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Born in Greenock, Scotland, March 13, 1856.
His musical instruction was received mainly in Germany. From 1880 to 1887 he was conductor of the Glasgow Choral Union. From 1890 he was principal of the school of music at the Glasgow Athenaeum. Among his compositions are various piano and orchestral pieces, chamber music, cantatas, an operetta, and songs.
Mac Dowell, Edward Alexander
Born in New York City, December 18, 1861.
In 1876-79 he studied at the Paris Conservatory and with Heymann (pianoforte) and Raff (composition) at Franfort-on-the-Main. IN 1881-84 he was head of the piano department of the Darmstadt Conservatory; and in 1884-88 resided at Wiesbaden, devoting himself to composition. He returned to America in 1888 and settled in Boston as a teacher and concert pianist. From 1896 until his retirement in 1904 he was professor of music in Columbia University. He was also director of the Mendelssohn Glee Club in 1896-98 and president of the American Society of Musicians and Composers in 1897-98. In 1905 ill health compelled him to abandon all work. He was a pianist of distinction and for a time appeared frequently with the Boston Symphony Orchestra and other organizations. But he was better known as one of the most important composers of recent times. Among his works are four symphonic poems for orchestra and two orchestral suites, one of them the "Indian Suite", based on themes from the music of the Sioux; two piano concertos, four sonatas, several groups of pianoforte pieces, and over fifty songs.
Martini, Giovanni Battista
(called Padre Martini)
Born in bologna, Italy, April 25, 1706
His father, also a musician, instructed his son upon the violin and pianoforte. He joined the Franciscans, and was appointed maestro de cappella in 1725. In order to become acquainted with the theory and history of music, he collected books and manuscripts dealing with every phase of the subject, gathering the richest private library of its kind in the world. Noted musicians came to him as an authority on unsettled questions. He was a teacher and a composer of church music, and published various treatises, also collections of ancient and medieval music, and of example from the Italian and Spanish schools.
He died in Bologna, August 3, 1784.
Born in Leghorn, Italy, December 7, 1863.
He studied secretly with Soffredini, and afterward became a pupil at the Milan Conservatory under Ponchielli and Saladino. He conducted the orchestra in various minor troupes, meanwhile teaching and composing several fairly successful works. When Sonzogno, the Milan music publisher, offered prizes for one-act operas, Mascagni wrote and submitted his "Cavalleria Rusticana" (1890), which won for him the first prize, and upon its first presentation made him famous. Its success throughout the world brought him a reputation that only a work of equal merit could have maintained. Such a work he ahs not thus far succeeded in producing, his "L'Amico Fritz" (1891), "I Rantzau" (1892), "Guglielmo Ratcliff", "Zanetto" (1896), "Iris" (1898), and other compositions, in various styles, suffering by comparison with the standard he himself has established. In 1895 he became director of the Rossin Conservatory at Pesaro. After several European tours, in 1902 he brought his own troupe to American, but various unfortunate circumstances contributed to make his visit to the New World a disappointment.
Massenet, Jules Emile Frederic
Born in Montaud, France, May 12, 1842.
He was educated at the Paris conservatoire, where he won a number of prizes for piano and fugue. Later his teacher was Ambroise Thomas. In 1863 he won the Grand Prix de Rome for his cantata "David Rizzio". After the Franco-German War Massenet rose to the first rank of French composers by the production of "Don Cesar de Bazan" (1872). Among his other operas are: "Les Erinnyes" (1873); "Le Roi de Lahore" (1877); "Herodiade" (1881); "Monon Lescaut" (1884); "Le Cid" (1885); "Esclarmonde" (1889); "Le Mage" (1891); "Werther" (1892); "Thais" (1894); "La Navarraise" (1894); "Sapho" (1897); "Cendrillon" (1899); "Le Jongleur de Notre Dame" (1902). He has also written orchestral suites, overtures, cantatas, and songs.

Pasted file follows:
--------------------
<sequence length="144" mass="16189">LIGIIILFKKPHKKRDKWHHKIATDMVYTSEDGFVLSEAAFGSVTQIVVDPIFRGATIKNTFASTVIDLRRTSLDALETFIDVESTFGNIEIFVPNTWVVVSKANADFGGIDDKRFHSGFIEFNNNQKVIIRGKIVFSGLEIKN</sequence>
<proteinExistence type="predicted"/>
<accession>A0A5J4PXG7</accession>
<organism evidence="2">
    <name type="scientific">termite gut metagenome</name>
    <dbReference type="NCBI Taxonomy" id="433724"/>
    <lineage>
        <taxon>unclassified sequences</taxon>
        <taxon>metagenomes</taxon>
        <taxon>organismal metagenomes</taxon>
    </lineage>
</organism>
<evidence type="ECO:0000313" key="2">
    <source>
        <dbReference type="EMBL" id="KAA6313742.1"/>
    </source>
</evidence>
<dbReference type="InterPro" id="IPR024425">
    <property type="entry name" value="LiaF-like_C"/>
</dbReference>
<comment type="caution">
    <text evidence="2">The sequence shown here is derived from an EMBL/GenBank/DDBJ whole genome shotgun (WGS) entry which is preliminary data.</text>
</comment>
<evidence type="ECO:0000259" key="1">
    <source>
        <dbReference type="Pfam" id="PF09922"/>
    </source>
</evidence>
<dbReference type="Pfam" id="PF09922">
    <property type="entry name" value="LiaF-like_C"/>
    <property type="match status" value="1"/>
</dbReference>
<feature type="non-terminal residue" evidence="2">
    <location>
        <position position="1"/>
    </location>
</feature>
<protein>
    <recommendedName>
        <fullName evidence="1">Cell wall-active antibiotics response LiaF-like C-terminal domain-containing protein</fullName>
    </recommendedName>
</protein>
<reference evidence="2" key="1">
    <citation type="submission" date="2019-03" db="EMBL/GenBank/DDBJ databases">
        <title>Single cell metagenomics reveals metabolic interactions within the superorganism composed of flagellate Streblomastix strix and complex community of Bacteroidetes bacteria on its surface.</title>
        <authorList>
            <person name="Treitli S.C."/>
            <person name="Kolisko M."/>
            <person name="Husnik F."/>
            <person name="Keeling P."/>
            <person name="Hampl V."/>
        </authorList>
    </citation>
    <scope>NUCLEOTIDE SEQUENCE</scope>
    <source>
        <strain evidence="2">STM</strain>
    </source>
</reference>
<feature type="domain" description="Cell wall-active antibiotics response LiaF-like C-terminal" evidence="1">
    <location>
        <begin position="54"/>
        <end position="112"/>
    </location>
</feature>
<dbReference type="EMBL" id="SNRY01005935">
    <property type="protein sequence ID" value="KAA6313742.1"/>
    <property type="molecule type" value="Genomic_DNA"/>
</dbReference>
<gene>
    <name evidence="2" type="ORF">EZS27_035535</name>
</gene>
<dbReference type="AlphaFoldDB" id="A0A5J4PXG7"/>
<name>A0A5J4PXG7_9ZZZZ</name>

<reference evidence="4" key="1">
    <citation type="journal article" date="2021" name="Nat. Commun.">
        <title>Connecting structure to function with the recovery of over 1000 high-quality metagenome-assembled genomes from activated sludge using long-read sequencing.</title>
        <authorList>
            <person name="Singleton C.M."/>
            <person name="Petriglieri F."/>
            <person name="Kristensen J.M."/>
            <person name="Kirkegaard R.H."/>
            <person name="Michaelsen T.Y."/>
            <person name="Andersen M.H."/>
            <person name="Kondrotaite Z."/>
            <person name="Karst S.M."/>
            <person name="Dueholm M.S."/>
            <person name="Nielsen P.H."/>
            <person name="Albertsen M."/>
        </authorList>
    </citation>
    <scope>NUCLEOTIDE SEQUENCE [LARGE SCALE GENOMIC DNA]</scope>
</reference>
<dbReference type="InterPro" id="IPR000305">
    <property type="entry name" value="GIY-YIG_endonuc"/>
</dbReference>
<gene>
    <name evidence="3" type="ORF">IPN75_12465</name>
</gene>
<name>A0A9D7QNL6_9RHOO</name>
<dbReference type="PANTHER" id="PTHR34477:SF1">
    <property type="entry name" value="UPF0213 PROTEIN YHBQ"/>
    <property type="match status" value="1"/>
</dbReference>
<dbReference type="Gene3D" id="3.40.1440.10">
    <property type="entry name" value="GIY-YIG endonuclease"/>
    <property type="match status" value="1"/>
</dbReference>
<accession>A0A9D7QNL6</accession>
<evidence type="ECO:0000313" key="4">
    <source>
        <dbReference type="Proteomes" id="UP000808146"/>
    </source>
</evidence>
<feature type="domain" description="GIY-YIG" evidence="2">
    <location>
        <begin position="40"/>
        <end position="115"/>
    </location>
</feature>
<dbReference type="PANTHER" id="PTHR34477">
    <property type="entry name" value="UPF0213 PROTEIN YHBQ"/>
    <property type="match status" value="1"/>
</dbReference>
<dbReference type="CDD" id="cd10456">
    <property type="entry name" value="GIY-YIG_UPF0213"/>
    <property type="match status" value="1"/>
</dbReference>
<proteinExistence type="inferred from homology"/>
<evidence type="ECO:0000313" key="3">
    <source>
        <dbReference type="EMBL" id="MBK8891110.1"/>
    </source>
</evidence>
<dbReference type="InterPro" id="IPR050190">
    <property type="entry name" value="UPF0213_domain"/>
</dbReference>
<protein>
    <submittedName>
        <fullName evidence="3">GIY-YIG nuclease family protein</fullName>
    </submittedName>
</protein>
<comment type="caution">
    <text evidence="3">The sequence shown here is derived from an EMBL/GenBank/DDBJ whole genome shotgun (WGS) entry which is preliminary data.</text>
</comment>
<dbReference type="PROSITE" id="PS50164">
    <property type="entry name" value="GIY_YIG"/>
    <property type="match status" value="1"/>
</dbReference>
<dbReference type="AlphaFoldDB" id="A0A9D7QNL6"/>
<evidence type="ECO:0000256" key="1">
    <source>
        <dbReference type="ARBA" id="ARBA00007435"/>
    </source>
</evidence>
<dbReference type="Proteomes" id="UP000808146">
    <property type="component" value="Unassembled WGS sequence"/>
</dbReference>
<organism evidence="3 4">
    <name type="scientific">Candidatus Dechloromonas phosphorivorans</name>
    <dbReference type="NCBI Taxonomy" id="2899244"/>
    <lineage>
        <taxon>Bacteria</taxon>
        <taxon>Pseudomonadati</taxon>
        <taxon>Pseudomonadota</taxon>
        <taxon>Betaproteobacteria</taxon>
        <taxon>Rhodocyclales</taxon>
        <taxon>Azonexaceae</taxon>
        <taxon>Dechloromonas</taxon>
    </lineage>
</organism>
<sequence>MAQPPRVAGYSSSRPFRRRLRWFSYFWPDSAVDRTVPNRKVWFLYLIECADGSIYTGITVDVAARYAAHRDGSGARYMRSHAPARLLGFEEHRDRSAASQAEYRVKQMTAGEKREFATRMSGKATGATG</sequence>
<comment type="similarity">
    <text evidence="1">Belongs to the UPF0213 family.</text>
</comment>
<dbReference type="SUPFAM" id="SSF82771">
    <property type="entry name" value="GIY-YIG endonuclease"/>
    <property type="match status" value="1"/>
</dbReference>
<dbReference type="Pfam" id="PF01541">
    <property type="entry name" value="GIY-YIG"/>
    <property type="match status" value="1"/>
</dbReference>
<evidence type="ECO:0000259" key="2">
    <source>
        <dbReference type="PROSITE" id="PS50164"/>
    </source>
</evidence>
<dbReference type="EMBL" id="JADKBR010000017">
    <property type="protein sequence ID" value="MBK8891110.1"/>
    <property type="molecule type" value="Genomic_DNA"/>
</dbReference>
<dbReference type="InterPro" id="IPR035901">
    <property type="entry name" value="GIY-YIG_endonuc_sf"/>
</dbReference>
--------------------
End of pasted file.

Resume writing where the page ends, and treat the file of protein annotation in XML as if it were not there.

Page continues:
Born in Hamburg, Germany, February 3, 1809.
He was a grandson of the Jewish philosopher Moses Mendelssohn, who brought up his children in the Protestant faith, and Felix was a Lutheran. His father, Abraham Mendelssohn, a man of wealth, gave him the advantages of a thorough training. His mother instructed him on the pianoforte, and later his teachers were Ludwig Berger, Zelter, Hennings, Mme. Bigot, and Mescheles. In his ninth years he played the pianoforte publicly in Berlin, and the following year in Paris. He began to compose before he had reached the age of twelve. In 1821 he visited Geothe, who highly commended him. With his father, in 1825, he made a second visit to Paris to consult the musicians there, especially Cherubini, who confirmed his choice of a musical career.
In 1826 Mendelssohn produced the overture to the "Midsummer Night's Dream", and the octet for strings (Opus 20). Two years later he appears to have been composing "Songs Without Words". In 1833 he became municipal musical director in Dusseldorf, and in 1835 he was made conductor of the Gewandhaus Orchestra in Leipzig. Here he completed his oratorio "St. Paul", which was first performed at Dusseldorf, under his own direction, in 1836. He made many tours, and in 1841 Frederick William IV. invited him to Berlin, where he composed his music to the "Antigone" and other dramas of Sophocles and to Racine's "Athale". Returning to Leipzig in 1842, he there brought out the music to the Midsummer Night's Dream". The founding of the Leipzig Conservatory was mainly due to his exertions.
Mendelssohn made several visits to England. At Birmingham, in 1846, his oratorio "Elijah" was performed for the first time, and was received with the greatest enthusiasm. Through this work, perhaps more than by reason of all else that he achieved, his fame still survives. The following year he returned to Leipzig, where, exhausted by his many labors and journeys, he was prostrated beyond recovery by the sudden death of his sister Fanny, to whom he was bound by the tenderest ties of affection.